“I usually get angry when members of my tribe worship at the feet of Trump. This time, I just felt sad.”
– John Fea, history professor at Messiah College in Mechanicsburg, PA, describing his reaction to a Donald Trump rally at King Jesus International Ministry in Miami.
In his editorial, Fea went on to write: “I am used to this kind of thing from Trump, but I was stunned when I witnessed evangelical Christians – those who identify with the “good news” of Jesus Christ – raising their hands in a posture of worship as Trump talked about socialism and gun rights. I watched my fellow evangelicals rising to their feet and pumping their fists when Trump said he would win reelection in 2020. Trump spent the evening mocking his enemies, trafficking in half-truths in order to instill fear in people whom God commands to “fear not,” and proving that he is incapable of expressing anything close to Christian humility.”
“You know what? Trump is a test whether you’re even saved. Only saved people can love Trump.”
– TV evangelist Jim Bakker, the “Jim Bakker Show”
Bakker’s comment actually elicited a few laughs from the show’s studio audience. Donald Trump – who has ingratiated himself with far-right Christians and somehow found Jesus squatting in the basement of his Manhattan skyscraper – once declared that he’d never asked God for forgiveness. And, when you have that much money, who needs God?!
Those of us in the U.S. of a “Certain Age” vividly recall the Jim Bakker of the 1980s; the self-proclaimed preacher who, along with his perky makeup-clad wife, Tammy Fay, spent more time promoting his godly hotline seeking donations than actually preaching the word of God – whatever that’s supposed to mean. His and other evangelical scandals of the period were the worst of daytime dramas (the fluff formerly known as “soap operas”), but provided delicious fodder for the tabloid press and comedians.
“Climate change shouldn’t be fodder for commentators who represent the interests of the fossil fuel industry by muddying the science. As a human and a scientist, this focus on controversy is frustrating. A thermometer is not liberal or conservative.”
– Katharine Hayhoe, director of the Climate Science Center at Texas Tech University
Photo by Randal Ford.
As the horror of the wildfires continues to unfold in Australia, Prime Minister Scott Morrison felt the heat of anger from residents forced to evacuate, when he visited them at an encampment in the town of Cobargo, New South Wales on January 2. With the death toll for both humans and animals rising, it didn’t seem appropriate for Morrison to take a vacation as the fires grew. As people are wont to do even in the worst of situations – especially to political figures – Australian artist Scott Marsh has done what artists do best: made a stinging rebuke. His “Merry Crisis” tee shirts have already proven popular. Marsh isn’t just expressing bad sentiments towards Morrison. Proceeds from sales of the shirts will be donated to helping victims of the fires. Someone, of course, must always keep our elected officials in check.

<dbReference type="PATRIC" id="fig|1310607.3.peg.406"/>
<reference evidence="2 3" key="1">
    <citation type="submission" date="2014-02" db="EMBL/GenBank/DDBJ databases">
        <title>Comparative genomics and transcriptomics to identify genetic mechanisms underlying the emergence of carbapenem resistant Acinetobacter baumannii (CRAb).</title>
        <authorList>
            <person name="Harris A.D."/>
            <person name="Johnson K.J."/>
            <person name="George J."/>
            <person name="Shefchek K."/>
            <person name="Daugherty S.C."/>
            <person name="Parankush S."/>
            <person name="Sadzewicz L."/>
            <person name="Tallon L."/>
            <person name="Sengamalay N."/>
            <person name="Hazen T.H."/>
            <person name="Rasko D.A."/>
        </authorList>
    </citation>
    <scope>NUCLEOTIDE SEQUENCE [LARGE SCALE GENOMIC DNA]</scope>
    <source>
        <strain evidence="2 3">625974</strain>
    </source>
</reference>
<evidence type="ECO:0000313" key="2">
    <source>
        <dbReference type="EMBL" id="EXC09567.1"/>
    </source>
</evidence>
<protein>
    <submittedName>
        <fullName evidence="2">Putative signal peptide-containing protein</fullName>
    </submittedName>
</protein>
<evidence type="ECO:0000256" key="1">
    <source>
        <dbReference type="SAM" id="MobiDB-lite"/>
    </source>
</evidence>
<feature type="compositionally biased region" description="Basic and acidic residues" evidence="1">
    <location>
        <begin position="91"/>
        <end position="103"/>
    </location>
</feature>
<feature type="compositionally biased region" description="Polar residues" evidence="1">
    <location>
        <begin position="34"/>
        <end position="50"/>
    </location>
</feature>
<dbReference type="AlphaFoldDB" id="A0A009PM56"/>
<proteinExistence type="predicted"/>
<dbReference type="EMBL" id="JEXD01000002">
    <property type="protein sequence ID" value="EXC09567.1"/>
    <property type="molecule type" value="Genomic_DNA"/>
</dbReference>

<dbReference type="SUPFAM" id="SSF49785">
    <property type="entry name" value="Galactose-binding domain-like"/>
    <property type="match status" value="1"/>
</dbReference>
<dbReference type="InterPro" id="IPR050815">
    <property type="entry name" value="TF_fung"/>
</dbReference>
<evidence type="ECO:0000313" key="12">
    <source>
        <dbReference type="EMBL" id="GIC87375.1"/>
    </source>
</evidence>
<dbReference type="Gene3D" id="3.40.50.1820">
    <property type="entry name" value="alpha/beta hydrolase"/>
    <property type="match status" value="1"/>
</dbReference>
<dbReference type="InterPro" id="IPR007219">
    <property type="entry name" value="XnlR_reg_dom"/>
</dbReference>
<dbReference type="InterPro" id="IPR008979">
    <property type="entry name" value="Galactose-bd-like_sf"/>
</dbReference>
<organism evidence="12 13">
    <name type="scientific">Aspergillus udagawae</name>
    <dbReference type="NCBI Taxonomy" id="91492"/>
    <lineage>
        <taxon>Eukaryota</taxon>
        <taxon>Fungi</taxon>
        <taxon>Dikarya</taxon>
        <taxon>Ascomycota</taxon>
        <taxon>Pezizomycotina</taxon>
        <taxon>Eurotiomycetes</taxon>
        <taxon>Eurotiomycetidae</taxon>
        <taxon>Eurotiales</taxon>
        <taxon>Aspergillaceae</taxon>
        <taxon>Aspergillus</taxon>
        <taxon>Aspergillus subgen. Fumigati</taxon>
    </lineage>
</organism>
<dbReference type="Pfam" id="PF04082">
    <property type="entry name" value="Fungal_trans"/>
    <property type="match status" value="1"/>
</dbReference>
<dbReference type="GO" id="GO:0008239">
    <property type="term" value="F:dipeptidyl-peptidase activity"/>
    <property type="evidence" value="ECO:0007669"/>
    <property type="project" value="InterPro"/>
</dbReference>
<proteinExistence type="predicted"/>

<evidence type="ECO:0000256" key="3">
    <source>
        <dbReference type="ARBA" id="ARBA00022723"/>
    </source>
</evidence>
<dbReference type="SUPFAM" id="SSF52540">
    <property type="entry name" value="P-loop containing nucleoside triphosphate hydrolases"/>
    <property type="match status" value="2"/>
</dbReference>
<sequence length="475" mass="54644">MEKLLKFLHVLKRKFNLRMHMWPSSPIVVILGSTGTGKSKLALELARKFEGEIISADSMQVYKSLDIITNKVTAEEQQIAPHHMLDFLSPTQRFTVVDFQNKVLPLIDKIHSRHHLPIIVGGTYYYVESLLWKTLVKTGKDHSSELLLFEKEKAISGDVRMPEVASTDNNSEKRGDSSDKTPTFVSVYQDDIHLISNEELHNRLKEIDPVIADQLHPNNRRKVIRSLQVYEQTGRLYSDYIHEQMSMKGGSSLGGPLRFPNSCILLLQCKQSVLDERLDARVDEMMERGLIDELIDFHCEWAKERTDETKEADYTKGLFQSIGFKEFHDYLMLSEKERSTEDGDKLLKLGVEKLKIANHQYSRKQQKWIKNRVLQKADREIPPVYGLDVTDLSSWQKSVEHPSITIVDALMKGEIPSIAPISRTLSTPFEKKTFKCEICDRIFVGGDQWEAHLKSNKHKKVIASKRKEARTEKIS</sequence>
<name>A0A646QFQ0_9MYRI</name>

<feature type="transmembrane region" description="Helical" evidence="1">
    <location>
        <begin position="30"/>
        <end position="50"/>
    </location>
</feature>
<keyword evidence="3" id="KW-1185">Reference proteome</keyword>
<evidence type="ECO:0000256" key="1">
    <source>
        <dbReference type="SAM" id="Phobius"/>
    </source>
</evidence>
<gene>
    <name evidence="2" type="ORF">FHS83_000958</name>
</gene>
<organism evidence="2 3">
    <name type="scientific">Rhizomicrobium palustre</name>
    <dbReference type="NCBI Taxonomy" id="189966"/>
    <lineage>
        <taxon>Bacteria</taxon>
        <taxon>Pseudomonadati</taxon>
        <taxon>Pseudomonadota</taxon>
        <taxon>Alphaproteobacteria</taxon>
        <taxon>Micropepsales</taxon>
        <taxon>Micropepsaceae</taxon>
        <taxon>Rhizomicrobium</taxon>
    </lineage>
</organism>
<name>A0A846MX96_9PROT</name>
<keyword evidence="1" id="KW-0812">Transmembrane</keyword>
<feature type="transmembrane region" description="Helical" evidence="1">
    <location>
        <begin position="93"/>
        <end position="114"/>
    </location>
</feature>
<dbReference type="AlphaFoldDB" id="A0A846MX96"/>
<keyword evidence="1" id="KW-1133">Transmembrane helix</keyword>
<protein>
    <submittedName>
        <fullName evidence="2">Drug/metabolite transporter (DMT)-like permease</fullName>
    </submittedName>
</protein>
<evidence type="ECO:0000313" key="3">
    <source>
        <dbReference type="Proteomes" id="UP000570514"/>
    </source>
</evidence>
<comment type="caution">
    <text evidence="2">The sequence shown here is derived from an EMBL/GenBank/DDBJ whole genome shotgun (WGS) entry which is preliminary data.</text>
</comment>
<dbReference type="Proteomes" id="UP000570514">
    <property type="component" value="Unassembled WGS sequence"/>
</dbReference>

“President Trump, if you look at what he’s done, he believes the word of God and he’s living according to that. President Trump was willing to live his faith unlike any other leader I have ever seen in history.”
– Religious-right activist Laurie Cardoza-Moore, founder of the Christian Zionist group Proclaiming Justice to the Nations
Let’s look at what we have with Trump: a two-time divorcee now married to his third wife, a former teenage model from Eastern Europe with dubious immigration credentials; had trysts with an adult film “actress” and a nude model; supported by White supremacist groups; unpaid business debts; no confirmation of paid taxes. That’s all on top of his narcissistic, quasi-psychopathic behavior and verbiage, which is often a matter of perception to we level-headed personas. If Trump qualifies as “Godly”, then atheism might be the only viable option.
“We want to be clear that, while we love our congregation, we believe that the United Methodist policies on LGBTQ+ clergy and same-sex marriage are immoral. Depending on how this church responds to the general conference action, we will decide at a later time whether or not to become officially confirmed. But until then, we will continue to stand up against the unjust actions that the denomination is taking. We are not standing just for ourselves, we are standing for every single member of the LGBTQ+ community who is hurting right now. Because we were raised in this church, we believe that if we all stand together as a whole, we can make a difference.”
– An entire confirmation class at First United Methodist Church in Omaha, Nebraska, in a letter announcing to their congregation that they have decided not to become members due to the church’s stance on LGBTQ issues.
The National UMC has preliminarily decided to split into two distinct factions: one that will uphold traditional values, and another that will allow LGBT clergy and members and will perform same-sex wedding ceremonies.